Tar Heel Tattler - January 2006

Loan arranger faces down masked men
By Arthur O. Murray

Self-Help Helps Itself. That was the headline on a study published by the Washington, D.C.-based Capital Research Center. It accuses Durham-based Self-Help Credit Union and its CEO, Martin Eakes, of making insider loans and understating credit risks.

The report was written by David Hogberg, a research associate at the center, a think tank founded in 1984 by former staff members of the first Reagan administration. It monitors nonprofits that it says promote the expansion of government at the expense of private business.

Eakes denies the loan and credit-risk charges — which even Hogberg now says are baseless — and says it’s a case of becoming known by the enemies you make — in this case, the payday-loan industry, which he says is behind the report. He started Self-Help in 1980. It targets people who have trouble getting loans from conventional lenders, particularly minorities, women, rural residents and poor families — as does the payday-loan industry. The worst payday lenders, Eakes says, charge annual interest of up to 450%. “Most loan sharks would blush at that rate.” He has lobbied for the state’s predatory-lending law, adopted in 1999, and against payday lenders.

Despite backing off the insider-loan and credit-risk allegations, Hogberg says he stands by his report, which also criticizes Eakes for using money generated by a nonprofit to lobby Congress and state legislatures. “Eakes set up shop in Washington, D.C., to take the state lending law nationwide. Most other credit unions don’t have this sort of activist network. That makes him somewhat unique and worthy of investigation.” But, he adds, “we never did say that they were doing something illegal.”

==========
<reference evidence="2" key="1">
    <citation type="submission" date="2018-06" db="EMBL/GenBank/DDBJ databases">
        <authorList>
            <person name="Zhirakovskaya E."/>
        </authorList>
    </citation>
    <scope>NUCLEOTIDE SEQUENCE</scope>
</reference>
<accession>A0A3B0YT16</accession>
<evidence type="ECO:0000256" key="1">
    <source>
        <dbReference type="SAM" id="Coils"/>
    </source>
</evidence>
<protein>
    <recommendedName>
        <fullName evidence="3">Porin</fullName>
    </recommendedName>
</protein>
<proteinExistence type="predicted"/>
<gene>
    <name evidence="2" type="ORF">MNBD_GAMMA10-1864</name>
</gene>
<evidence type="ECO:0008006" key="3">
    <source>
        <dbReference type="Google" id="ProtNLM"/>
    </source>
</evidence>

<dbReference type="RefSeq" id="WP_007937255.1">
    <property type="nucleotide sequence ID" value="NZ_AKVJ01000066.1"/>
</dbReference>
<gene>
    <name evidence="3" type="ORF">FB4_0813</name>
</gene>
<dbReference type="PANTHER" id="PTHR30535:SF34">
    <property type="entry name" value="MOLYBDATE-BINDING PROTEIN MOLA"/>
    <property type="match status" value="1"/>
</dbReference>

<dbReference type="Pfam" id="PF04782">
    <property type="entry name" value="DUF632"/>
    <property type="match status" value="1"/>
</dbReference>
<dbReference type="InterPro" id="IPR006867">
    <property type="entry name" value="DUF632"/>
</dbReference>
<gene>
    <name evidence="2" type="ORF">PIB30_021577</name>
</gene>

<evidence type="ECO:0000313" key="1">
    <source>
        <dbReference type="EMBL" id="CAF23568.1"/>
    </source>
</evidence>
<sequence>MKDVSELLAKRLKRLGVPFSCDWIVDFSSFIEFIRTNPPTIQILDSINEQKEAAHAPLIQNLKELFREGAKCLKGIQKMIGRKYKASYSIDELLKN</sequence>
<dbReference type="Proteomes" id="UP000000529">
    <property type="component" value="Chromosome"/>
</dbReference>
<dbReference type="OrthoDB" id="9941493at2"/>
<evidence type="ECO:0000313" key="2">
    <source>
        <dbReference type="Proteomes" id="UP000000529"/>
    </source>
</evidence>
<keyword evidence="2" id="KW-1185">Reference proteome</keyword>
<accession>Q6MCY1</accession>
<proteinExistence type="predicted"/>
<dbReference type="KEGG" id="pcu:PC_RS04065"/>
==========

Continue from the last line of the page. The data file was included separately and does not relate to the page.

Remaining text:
He denies that the Community Financial Services Association, a payday-lending trade group, influenced the report. “I never had any direct contact with them.” Yet he says it was “open knowledge” — though the report doesn’t say it — that he had help from Dezenhall Resources, a Washington-based PR firm that represents the association. “You use a lot of background sources. Unless there is a reason to, I don’t put them in my report.”

Eakes says he doesn’t like being a target, but he considers it a fair trade for being an activist. “My mother had a saying. ‘There is a way to be popular with everybody: See nothing, say nothing, do nothing and be nothing, and all the world will love you.’ ”

He says he won’t back down. “In my early days with Self-Help, I had threats from the Klan and drug dealers in neighborhoods we were trying to clean up. These guys need to understand that we don’t scare easily.”